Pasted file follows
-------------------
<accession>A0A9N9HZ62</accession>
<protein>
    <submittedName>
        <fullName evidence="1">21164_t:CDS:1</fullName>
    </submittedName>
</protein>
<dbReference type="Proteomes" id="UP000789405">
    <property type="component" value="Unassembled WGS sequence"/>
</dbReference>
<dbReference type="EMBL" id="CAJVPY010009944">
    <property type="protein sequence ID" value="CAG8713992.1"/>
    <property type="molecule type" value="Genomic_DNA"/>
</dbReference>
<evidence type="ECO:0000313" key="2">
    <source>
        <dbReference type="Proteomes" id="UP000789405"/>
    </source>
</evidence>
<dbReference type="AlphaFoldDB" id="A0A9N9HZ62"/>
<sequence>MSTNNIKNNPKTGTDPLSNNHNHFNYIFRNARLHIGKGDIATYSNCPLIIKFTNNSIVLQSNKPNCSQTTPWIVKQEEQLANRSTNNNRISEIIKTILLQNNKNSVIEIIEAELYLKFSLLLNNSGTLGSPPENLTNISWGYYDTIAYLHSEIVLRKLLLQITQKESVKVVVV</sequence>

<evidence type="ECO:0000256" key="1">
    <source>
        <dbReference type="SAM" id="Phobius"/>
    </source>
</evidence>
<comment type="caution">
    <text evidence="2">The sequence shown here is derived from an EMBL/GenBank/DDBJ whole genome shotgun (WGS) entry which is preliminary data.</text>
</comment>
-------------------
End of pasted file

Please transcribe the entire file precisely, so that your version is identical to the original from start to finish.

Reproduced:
<accession>A0A9N9HZ62</accession>
<protein>
    <submittedName>
        <fullName evidence="1">21164_t:CDS:1</fullName>
    </submittedName>
</protein>
<dbReference type="Proteomes" id="UP000789405">
    <property type="component" value="Unassembled WGS sequence"/>
</dbReference>
<dbReference type="EMBL" id="CAJVPY010009944">
    <property type="protein sequence ID" value="CAG8713992.1"/>
    <property type="molecule type" value="Genomic_DNA"/>
</dbReference>
<evidence type="ECO:0000313" key="2">
    <source>
        <dbReference type="Proteomes" id="UP000789405"/>
    </source>
</evidence>
<dbReference type="AlphaFoldDB" id="A0A9N9HZ62"/>
<sequence>MSTNNIKNNPKTGTDPLSNNHNHFNYIFRNARLHIGKGDIATYSNCPLIIKFTNNSIVLQSNKPNCSQTTPWIVKQEEQLANRSTNNNRISEIIKTILLQNNKNSVIEIIEAELYLKFSLLLNNSGTLGSPPENLTNISWGYYDTIAYLHSEIVLRKLLLQITQKESVKVVVV</sequence>

<evidence type="ECO:0000256" key="1">
    <source>
        <dbReference type="SAM" id="Phobius"/>
    </source>
</evidence>
<comment type="caution">
    <text evidence="2">The sequence shown here is derived from an EMBL/GenBank/DDBJ whole genome shotgun (WGS) entry which is preliminary data.</text>
</comment>